Wednesday, July 19th, 2023

Second Circuit finds that VICAR murder may categorically qualify as a crime of violence

This week, in United States v. Davis, No. 21-1486-cr (2d Cir. July 18, 2023), the Circuit holds that murder in aid of racketeering (also known as “VICAR murder”), 18 U.S.C. § 1959(a)(1), may categorically qualify as a “crime of violence” for purposes of 18 U.S.C. §§ 924(c) and 924(j)(1).

In Davis, the defendant argued that VICAR murder is not categorically a crime of violence because it includes generic, second-degree murder, which can be committed recklessly. And offenses with a mens rea of recklessness do not categorically qualify as violent felonies. See Borden v. United States, 141 S. Ct. 1817, 1834 (2021).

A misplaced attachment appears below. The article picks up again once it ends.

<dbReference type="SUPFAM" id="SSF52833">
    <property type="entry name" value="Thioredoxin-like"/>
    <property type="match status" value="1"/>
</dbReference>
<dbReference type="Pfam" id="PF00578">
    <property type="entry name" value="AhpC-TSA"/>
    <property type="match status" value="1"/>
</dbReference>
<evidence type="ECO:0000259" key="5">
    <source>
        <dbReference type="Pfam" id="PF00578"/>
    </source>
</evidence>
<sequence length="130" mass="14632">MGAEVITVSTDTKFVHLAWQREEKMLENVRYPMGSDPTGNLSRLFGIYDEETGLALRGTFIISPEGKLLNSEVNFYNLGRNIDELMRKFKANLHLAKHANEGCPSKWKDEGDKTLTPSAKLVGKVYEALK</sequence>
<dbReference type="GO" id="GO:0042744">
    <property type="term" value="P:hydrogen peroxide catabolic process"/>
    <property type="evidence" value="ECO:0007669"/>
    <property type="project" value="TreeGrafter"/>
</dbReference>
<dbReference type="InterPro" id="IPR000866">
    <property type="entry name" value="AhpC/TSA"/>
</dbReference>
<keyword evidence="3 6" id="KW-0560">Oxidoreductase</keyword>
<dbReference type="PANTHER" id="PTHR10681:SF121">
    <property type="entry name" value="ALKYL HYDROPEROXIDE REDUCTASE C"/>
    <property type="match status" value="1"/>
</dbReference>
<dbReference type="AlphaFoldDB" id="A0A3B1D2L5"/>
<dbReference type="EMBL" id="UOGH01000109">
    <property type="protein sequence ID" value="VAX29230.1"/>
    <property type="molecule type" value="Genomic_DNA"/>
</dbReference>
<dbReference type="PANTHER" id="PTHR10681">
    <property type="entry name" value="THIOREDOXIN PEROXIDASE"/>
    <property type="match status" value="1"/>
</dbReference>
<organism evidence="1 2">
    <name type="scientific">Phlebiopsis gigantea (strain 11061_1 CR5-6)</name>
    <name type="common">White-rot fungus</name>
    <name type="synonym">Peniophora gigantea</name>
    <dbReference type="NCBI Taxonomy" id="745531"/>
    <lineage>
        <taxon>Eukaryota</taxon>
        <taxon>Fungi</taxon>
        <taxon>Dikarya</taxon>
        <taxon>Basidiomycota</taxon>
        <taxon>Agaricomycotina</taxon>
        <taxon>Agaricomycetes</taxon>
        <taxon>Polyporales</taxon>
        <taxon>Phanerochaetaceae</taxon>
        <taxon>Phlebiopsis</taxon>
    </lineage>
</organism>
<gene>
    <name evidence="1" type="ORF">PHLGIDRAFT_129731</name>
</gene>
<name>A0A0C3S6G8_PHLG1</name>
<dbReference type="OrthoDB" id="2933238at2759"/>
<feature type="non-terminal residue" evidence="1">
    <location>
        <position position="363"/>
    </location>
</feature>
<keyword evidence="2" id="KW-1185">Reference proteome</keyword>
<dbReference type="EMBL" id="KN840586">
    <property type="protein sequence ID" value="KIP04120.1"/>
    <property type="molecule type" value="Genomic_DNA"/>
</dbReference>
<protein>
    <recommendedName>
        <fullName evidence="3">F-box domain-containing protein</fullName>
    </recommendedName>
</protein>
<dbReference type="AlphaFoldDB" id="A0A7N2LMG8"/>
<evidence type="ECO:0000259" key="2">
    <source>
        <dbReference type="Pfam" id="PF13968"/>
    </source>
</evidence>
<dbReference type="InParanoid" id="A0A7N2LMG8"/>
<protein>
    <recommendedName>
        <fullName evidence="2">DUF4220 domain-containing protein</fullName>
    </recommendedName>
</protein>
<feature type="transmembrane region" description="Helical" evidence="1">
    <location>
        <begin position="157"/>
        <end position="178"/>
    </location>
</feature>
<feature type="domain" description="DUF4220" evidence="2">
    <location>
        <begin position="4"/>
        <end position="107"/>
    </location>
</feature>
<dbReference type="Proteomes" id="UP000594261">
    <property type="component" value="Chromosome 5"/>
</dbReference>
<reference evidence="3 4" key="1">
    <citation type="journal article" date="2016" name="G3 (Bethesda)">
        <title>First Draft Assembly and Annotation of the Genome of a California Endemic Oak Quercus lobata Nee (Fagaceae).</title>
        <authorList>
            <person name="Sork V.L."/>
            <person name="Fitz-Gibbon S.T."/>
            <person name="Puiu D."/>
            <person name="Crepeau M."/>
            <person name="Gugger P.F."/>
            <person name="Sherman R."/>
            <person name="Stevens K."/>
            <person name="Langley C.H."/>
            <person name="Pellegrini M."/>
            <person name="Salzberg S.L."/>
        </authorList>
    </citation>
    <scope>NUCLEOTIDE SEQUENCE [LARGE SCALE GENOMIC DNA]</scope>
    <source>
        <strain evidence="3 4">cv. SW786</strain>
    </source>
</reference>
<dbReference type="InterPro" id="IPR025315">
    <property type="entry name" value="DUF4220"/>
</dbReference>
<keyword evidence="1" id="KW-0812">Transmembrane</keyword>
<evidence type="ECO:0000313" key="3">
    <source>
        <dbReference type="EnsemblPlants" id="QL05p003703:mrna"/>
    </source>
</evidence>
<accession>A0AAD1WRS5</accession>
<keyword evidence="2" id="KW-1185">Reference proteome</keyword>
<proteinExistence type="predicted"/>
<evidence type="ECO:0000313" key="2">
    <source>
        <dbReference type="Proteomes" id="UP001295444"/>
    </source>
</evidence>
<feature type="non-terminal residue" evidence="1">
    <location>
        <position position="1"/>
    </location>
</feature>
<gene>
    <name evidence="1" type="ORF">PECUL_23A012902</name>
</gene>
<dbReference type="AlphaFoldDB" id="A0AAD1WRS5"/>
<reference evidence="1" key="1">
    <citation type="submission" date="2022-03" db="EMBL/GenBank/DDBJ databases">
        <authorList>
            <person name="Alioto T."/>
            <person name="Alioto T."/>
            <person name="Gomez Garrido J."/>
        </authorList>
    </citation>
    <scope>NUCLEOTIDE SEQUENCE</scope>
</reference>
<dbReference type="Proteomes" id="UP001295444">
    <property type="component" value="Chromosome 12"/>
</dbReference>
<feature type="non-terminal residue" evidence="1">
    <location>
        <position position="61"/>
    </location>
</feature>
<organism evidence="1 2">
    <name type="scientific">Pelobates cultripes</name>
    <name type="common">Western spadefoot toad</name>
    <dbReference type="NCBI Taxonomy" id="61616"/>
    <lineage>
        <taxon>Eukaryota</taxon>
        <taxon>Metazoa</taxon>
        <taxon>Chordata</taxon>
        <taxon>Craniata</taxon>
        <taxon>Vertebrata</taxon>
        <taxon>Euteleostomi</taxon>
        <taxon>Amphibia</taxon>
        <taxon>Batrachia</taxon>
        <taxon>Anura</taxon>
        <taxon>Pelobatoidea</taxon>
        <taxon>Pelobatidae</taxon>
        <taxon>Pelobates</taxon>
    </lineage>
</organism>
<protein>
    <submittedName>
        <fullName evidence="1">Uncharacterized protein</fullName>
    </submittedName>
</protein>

The Circuit rejected this argument. The Circuit found that VICAR murder is divisible, meaning a court must apply the “modified categorical approach” to determine the specific elements of a defendant’s underlying murder offense. Here the defendant’s jury instructions established that he was charged with and convicted for an intentional (not reckless) murder. And intentional murder categorically qualifies as a crime of violence.

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